After being inserted, a heated bar is passed between the two rolls. It’s progressively shaped while rolling through the machine’s shaped grooves. The precisely shaped geometry of these grooves are what forge the part to the specified dimensions.
Roll forging is often used to produce parts for the automotive industry. It is also used to produce things like knives and hand tools.
Standard Forging Equipment
There are four primary tools that are used in the metal forging process depending on the exact method being used.
The hammer, or power hammer, is a tool most commonly associated with forging. Whether a hand-held hammer or a massive power hammer, the tool is used to repeatedly hit the metal in order to deform it. As long as it possesses a 50,000 lbs driving force to deliver high-pressure impact blows, a hammer can pound metal into shape.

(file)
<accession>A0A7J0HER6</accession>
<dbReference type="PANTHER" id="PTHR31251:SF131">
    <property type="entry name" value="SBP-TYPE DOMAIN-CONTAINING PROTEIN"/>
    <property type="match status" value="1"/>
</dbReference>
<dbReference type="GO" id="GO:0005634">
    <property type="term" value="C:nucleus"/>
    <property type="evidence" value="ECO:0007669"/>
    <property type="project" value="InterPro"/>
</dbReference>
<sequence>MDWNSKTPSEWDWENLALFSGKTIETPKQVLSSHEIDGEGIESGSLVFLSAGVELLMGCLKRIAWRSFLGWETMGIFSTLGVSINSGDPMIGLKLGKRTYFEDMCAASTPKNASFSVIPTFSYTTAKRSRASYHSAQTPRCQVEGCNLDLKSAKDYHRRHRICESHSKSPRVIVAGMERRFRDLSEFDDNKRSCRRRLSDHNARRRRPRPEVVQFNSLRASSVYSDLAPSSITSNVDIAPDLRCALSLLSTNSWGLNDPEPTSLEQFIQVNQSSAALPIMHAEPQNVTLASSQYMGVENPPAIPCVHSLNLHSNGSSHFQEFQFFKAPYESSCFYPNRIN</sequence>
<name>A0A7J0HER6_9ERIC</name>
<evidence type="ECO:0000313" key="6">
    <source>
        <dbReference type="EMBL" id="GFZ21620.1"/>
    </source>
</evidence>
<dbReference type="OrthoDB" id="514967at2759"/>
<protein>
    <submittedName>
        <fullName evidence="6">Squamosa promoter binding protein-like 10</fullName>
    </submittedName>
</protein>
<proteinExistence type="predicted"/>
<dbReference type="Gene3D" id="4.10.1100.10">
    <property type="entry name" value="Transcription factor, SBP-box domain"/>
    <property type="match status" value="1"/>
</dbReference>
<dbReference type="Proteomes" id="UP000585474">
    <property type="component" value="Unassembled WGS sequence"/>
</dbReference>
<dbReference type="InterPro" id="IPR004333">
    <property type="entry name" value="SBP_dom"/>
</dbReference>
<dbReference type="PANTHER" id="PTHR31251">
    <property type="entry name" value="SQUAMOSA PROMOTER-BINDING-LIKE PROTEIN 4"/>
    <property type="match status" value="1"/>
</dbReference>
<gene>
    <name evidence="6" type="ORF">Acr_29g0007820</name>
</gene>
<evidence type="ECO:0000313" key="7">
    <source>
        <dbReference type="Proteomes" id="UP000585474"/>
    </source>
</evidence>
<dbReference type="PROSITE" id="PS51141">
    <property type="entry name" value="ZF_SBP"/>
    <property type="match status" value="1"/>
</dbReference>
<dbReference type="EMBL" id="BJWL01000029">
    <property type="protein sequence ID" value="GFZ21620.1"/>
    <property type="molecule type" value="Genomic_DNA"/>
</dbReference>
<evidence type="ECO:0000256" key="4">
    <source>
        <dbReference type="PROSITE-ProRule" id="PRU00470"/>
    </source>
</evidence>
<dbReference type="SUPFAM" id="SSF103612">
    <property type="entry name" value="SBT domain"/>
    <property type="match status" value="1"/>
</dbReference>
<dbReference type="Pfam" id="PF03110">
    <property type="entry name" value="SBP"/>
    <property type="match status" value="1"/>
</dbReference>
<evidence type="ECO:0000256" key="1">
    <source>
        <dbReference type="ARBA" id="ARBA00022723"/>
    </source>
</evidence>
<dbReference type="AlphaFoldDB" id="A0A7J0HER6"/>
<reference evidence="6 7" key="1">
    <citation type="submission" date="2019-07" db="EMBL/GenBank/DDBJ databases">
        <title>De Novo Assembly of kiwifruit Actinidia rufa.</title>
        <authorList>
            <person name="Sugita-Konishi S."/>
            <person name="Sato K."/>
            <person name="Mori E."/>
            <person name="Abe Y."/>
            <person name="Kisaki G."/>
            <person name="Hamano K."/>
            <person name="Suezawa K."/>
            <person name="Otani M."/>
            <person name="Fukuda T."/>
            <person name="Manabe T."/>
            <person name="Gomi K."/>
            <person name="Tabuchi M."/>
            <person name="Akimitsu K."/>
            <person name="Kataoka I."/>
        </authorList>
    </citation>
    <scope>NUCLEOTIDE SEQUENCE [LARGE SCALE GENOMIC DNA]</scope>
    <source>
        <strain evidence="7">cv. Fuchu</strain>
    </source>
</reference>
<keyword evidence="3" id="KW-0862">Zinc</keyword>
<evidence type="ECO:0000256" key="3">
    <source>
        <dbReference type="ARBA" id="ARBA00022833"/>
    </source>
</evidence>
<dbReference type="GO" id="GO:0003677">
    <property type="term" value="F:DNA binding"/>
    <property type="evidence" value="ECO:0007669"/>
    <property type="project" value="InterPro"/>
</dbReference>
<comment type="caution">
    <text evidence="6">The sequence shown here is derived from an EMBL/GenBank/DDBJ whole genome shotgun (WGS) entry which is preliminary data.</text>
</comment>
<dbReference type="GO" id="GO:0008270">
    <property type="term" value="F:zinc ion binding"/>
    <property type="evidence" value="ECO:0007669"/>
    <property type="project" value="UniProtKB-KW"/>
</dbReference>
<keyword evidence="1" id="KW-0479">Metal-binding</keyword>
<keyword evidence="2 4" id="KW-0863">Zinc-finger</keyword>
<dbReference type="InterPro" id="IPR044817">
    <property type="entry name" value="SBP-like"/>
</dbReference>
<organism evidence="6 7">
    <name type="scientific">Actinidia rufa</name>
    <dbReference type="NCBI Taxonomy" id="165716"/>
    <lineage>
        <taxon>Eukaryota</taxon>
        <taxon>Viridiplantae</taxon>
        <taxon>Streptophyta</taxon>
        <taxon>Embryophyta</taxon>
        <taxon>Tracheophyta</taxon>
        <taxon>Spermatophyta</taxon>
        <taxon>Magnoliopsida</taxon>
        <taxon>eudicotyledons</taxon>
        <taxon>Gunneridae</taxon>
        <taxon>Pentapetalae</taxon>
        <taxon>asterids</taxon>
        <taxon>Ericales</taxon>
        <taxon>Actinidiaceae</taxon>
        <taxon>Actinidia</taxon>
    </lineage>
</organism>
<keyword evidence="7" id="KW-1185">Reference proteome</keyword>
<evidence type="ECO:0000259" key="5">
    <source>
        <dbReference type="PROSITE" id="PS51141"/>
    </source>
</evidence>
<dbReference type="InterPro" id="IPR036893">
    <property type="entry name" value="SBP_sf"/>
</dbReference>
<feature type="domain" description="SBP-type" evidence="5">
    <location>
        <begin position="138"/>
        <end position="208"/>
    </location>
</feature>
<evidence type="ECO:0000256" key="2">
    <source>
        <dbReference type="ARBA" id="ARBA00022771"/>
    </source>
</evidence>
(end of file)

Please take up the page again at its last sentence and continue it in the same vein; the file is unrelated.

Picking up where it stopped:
Presses use either mechanical or hydraulic pressure to apply continuous pressure on forging dies. This kind of equipment requires a 50,000 ton driving force to vertically squeeze metal into die cavities with controlled high pressure. Instead of hitting the metal repeatedly to deform it, the metal is slowly pressed into the dies.
Upsetter forging is similar to press forging, however, the main difference is that an upsetter is a forging press that is used horizontally. Instead of forcing the metal downward into a die, the metal is moved into the die impression in a horizontal direction.
Ring rollers are used to produce rings with diameters from just a few inches to over 300 inches. Ring rollers squeeze out a one-piece ring, which removes the need for welding. It turns a hollow round piece of metal under extreme pressure against a rotating roll.